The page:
Lucky didn’t like to think of herself as a lump of clay—or a lump of anything. And she was not quite sure why she had to be turned into a work of art. Works of art were stuck in museums, behind glass or on pedestals. Works of art stayed in one place. That was much worse than being stuck in recitations.

The headmistress opened her desk drawer and took out a piece of writing paper. Then, using her marble pen, she began to write. She paused a moment, glanced up. “You’ve put me in a difficult position. Are you aware of this?”

“I didn’t mean to.” Lucky felt a tingle on her ankle, the beginning of a blister. Those shoes were really the worst. Why did every part of her uniform have to be so stiff? She shifted her weight, trying to find relief. “Are you listening to me?” the headmistress asked. “Yes.” Lucky stopped moving. “I won’t run anymore. Really, I won’t. I mean, not inside. Unless there’s a fire. I have to run if there’s a fire. Or an earthquake.”

The headmistress sighed. “Miss Prescott, I want all my students to succeed, but I’m beginning to question your chances.”

That sounded very serious. Lucky didn’t set out to break the rules or to test the headmistress’s patience. It just happened. “I know. I’m really sorry. Truly I am. But I saw this cowboy outside and I wanted to . . .” Leaving school without a parent or guardian was strictly prohibited, and by admitting this, she’d just made things worse. The headmistress turned red, as if she’d painted rouge over her entire face. “I find I am near my wits’ end. How can I be expected to put up with such continued willfulness?”

Willfulness? Lucky wondered. Was it willful to want to see a real, live cowboy up close? Was it willful to want to get somewhere quickly? Was it willful to want a scone? If so, then why was being willful such a bad thing? The problem, in Lucky’s opinion, was that there were too many rules and way too much sitting. She couldn’t help that her legs got twitchy.

The headmistress began writing again.

“I didn’t mean to bump into you. I’m sorry, I really am.” Lucky leaned forward. “What are you writing?”

The headmistress wrote a few more lines, then signed her name with a flourish. After folding the paper, she applied a blob of wax and pressed the school’s seal into it. “The question you must ask yourself, Fortuna, is What am I made of?” She held out the letter. “Please deliver this to your father after school. You are dismissed.”

Lucky reluctantly took the letter and was about to head out the door when the headmistress cleared her throat. Oh, that’s right, Lucky thought. She turned back around and said, “Thank you, Ma’am.” The headmistress nodded. Then Lucky made her escape.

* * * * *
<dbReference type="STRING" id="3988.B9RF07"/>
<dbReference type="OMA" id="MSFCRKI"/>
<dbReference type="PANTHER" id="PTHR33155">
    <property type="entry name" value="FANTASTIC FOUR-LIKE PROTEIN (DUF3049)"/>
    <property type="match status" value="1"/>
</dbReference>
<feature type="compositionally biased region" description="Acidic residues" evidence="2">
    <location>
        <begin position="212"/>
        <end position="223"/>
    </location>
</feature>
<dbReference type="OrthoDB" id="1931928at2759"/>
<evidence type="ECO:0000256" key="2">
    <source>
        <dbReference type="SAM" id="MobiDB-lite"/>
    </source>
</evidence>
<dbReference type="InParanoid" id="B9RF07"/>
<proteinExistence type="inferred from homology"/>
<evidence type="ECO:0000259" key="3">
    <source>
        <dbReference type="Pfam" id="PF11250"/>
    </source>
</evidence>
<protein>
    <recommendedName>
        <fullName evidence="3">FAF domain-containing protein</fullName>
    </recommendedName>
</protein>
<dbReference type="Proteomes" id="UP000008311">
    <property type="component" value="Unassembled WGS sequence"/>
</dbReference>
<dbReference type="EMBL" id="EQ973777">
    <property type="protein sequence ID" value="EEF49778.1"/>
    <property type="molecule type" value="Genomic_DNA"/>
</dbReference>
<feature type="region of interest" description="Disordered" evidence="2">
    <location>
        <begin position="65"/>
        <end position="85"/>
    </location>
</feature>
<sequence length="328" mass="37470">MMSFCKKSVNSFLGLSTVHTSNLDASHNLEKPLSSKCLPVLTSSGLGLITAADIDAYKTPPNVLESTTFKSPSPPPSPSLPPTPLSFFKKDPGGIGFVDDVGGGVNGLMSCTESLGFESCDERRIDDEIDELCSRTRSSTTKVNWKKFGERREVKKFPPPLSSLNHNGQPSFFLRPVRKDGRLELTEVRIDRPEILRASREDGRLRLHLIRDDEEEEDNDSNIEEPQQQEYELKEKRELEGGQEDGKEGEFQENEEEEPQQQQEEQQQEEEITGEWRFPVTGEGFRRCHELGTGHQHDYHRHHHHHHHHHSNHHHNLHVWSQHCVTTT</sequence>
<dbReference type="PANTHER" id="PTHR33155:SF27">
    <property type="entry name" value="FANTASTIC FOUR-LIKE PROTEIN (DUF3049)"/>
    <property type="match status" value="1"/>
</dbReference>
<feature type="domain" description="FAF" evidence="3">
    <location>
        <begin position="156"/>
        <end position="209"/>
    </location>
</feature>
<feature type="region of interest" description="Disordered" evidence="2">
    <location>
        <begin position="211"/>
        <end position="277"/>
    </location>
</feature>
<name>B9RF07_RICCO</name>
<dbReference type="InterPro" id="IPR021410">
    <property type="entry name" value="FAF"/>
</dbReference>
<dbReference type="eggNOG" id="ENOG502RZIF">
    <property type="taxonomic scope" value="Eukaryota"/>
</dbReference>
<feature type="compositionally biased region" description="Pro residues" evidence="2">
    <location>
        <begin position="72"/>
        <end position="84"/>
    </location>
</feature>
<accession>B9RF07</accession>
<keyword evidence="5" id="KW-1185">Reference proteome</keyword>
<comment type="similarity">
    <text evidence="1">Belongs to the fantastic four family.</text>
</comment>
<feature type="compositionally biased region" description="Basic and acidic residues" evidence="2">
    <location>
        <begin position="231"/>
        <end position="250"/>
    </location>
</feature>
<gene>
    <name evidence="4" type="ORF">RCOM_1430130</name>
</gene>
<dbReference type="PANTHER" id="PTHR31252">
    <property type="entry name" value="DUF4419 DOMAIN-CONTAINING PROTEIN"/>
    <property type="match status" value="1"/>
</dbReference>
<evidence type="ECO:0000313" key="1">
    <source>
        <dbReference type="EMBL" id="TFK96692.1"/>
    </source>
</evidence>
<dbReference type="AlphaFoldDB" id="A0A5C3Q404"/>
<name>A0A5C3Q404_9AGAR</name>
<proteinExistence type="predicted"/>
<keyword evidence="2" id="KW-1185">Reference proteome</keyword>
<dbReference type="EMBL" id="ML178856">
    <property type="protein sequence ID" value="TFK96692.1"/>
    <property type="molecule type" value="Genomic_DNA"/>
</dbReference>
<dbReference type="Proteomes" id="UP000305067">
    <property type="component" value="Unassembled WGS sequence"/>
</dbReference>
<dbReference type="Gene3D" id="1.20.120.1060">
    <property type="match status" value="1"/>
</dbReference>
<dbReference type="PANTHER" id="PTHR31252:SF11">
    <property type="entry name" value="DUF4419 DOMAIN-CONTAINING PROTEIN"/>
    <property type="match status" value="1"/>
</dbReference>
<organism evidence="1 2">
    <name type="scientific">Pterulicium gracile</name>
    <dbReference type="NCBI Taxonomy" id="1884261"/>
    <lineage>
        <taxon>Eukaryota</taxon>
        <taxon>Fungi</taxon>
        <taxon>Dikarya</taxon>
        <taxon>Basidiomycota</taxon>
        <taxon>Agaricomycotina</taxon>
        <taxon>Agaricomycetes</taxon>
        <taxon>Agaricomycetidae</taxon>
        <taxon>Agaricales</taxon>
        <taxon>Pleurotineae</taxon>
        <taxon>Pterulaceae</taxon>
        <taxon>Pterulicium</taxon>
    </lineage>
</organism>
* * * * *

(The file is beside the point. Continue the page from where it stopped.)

On previous occasions, upon leaving the headmistress’s office, Lucky had felt a wave of relief. But never before had the headmistress said she was at her wits’ end. And never before had she written a letter with a secret message to Lucky’s father. There could be nothing good in that letter.

Fortuna Esperanza Navarro Prescott fought the urge to run as she tucked what she believed to be her doom into her pocket.

 

 

2

 

Lucky stood in the hallway as the other students streamed out of the tearoom. Most greeted her withsympathetic smiles, for Lucky was well liked at school.Only Sarah Nickerson stopped to gloat. “In troubleagain? When are you going to realize that you don’tbelong here?” Sarah asked. But she didn’t wait for ananswer. Lucky wouldn’t have bothered anyway. It wasno use trying to talk to someone like Sarah, who’d beentaught by her parents that because one side of Lucky’sfamily didn’t “come from money,” Lucky wasn’t Sarah’ssocial equal.

As the hallway cleared, the last student to emerge from the tearoom was Emma Popham. Emma had a sneaky look on her face. She glanced around, then slipped a scone into Lucky’s hand. “Thanks,” Lucky whispered, then ate the scone in two bites. She and Emma always looked out for each other.

After wiping crumbs off her lips, Lucky grabbed the handles of Emma’s rolling chair, a fancy chair with wheels that allowed Emma to move about. As a little girl, Emma had suffered a sickness that left her legs skinny and weak. She could stand for short periods, but she couldn’t walk more than a few steps.

“So I heard,” Emma said as Lucky wheeled her down the hallway, “you were in the headmistress’s office.”

“I’m setting a school record.”

Emma placed her hands over a pair of books that lay in her lap. “Did Madame Barrow remind you that”— she conjured a British accent for the rest of the sentence—“you’re a little lump of clay that needs to be molded into a work of art?”

“Actually, she told me that you’re the lump.”

“No, you are.”

“No, you are.” They both laughed.

One of the nice things about going to the most prestigious school in the city was that the school came complete with all the latest technologies, including an elevator. Lucky opened the elevator gate, then the door, and pushed Emma into the small chamber before stepping inside behind her. She turned the lever. After a loud clanking sound and a quick jarring motion, the elevator moved slowly upward.

Lucky leaned against the wall. “Madame Barrow wrote a letter to my dad.”

“What does it say?”

“I don’t know. But I’m guessing it’s not good. Something about me beingwillful and having too much spirited energy.”

“Well, that’s better than having a stick up your behind like Sarah,” Emma said. “Besides, your dad won’t get mad. He never gets mad at you. He adores you.” Emma was trying to make Lucky feel better, but Lucky’s stomach tightened with worry. She didn’t want to disappoint her father. “Why were you late, anyway?”